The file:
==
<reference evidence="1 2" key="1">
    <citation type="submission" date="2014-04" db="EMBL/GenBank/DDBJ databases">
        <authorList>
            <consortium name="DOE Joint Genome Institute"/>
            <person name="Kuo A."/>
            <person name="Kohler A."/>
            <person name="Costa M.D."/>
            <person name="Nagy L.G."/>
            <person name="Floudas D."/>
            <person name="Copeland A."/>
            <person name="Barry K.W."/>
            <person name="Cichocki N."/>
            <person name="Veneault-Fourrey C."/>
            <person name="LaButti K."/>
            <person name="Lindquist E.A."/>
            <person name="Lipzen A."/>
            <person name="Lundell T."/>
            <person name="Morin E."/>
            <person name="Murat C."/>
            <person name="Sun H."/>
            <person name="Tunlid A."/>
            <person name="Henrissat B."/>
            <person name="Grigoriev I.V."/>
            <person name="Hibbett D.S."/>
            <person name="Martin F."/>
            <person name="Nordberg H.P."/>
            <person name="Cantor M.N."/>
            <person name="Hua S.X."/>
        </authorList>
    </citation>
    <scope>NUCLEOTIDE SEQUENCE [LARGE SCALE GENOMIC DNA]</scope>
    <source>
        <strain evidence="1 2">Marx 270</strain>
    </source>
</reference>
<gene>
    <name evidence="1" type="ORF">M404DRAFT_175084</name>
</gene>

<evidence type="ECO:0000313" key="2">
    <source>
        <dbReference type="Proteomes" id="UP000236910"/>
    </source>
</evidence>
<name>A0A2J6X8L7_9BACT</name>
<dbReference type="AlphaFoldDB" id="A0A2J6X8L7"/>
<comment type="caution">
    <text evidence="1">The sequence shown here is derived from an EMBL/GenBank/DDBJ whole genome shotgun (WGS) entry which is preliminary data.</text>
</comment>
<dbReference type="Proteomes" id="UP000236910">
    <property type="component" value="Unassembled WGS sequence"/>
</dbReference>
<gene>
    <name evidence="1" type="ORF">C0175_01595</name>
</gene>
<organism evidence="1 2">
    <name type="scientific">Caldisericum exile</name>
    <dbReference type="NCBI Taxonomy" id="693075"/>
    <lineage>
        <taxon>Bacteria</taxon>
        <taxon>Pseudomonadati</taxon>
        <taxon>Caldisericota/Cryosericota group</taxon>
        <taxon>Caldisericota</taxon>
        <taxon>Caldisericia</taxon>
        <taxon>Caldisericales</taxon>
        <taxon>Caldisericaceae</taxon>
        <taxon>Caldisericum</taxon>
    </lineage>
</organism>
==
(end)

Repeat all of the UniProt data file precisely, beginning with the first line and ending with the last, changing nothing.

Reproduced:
<reference evidence="1 2" key="1">
    <citation type="submission" date="2014-04" db="EMBL/GenBank/DDBJ databases">
        <authorList>
            <consortium name="DOE Joint Genome Institute"/>
            <person name="Kuo A."/>
            <person name="Kohler A."/>
            <person name="Costa M.D."/>
            <person name="Nagy L.G."/>
            <person name="Floudas D."/>
            <person name="Copeland A."/>
            <person name="Barry K.W."/>
            <person name="Cichocki N."/>
            <person name="Veneault-Fourrey C."/>
            <person name="LaButti K."/>
            <person name="Lindquist E.A."/>
            <person name="Lipzen A."/>
            <person name="Lundell T."/>
            <person name="Morin E."/>
            <person name="Murat C."/>
            <person name="Sun H."/>
            <person name="Tunlid A."/>
            <person name="Henrissat B."/>
            <person name="Grigoriev I.V."/>
            <person name="Hibbett D.S."/>
            <person name="Martin F."/>
            <person name="Nordberg H.P."/>
            <person name="Cantor M.N."/>
            <person name="Hua S.X."/>
        </authorList>
    </citation>
    <scope>NUCLEOTIDE SEQUENCE [LARGE SCALE GENOMIC DNA]</scope>
    <source>
        <strain evidence="1 2">Marx 270</strain>
    </source>
</reference>
<gene>
    <name evidence="1" type="ORF">M404DRAFT_175084</name>
</gene>

<evidence type="ECO:0000313" key="2">
    <source>
        <dbReference type="Proteomes" id="UP000236910"/>
    </source>
</evidence>
<name>A0A2J6X8L7_9BACT</name>
<dbReference type="AlphaFoldDB" id="A0A2J6X8L7"/>
<comment type="caution">
    <text evidence="1">The sequence shown here is derived from an EMBL/GenBank/DDBJ whole genome shotgun (WGS) entry which is preliminary data.</text>
</comment>
<dbReference type="Proteomes" id="UP000236910">
    <property type="component" value="Unassembled WGS sequence"/>
</dbReference>
<gene>
    <name evidence="1" type="ORF">C0175_01595</name>
</gene>
<organism evidence="1 2">
    <name type="scientific">Caldisericum exile</name>
    <dbReference type="NCBI Taxonomy" id="693075"/>
    <lineage>
        <taxon>Bacteria</taxon>
        <taxon>Pseudomonadati</taxon>
        <taxon>Caldisericota/Cryosericota group</taxon>
        <taxon>Caldisericota</taxon>
        <taxon>Caldisericia</taxon>
        <taxon>Caldisericales</taxon>
        <taxon>Caldisericaceae</taxon>
        <taxon>Caldisericum</taxon>
    </lineage>
</organism>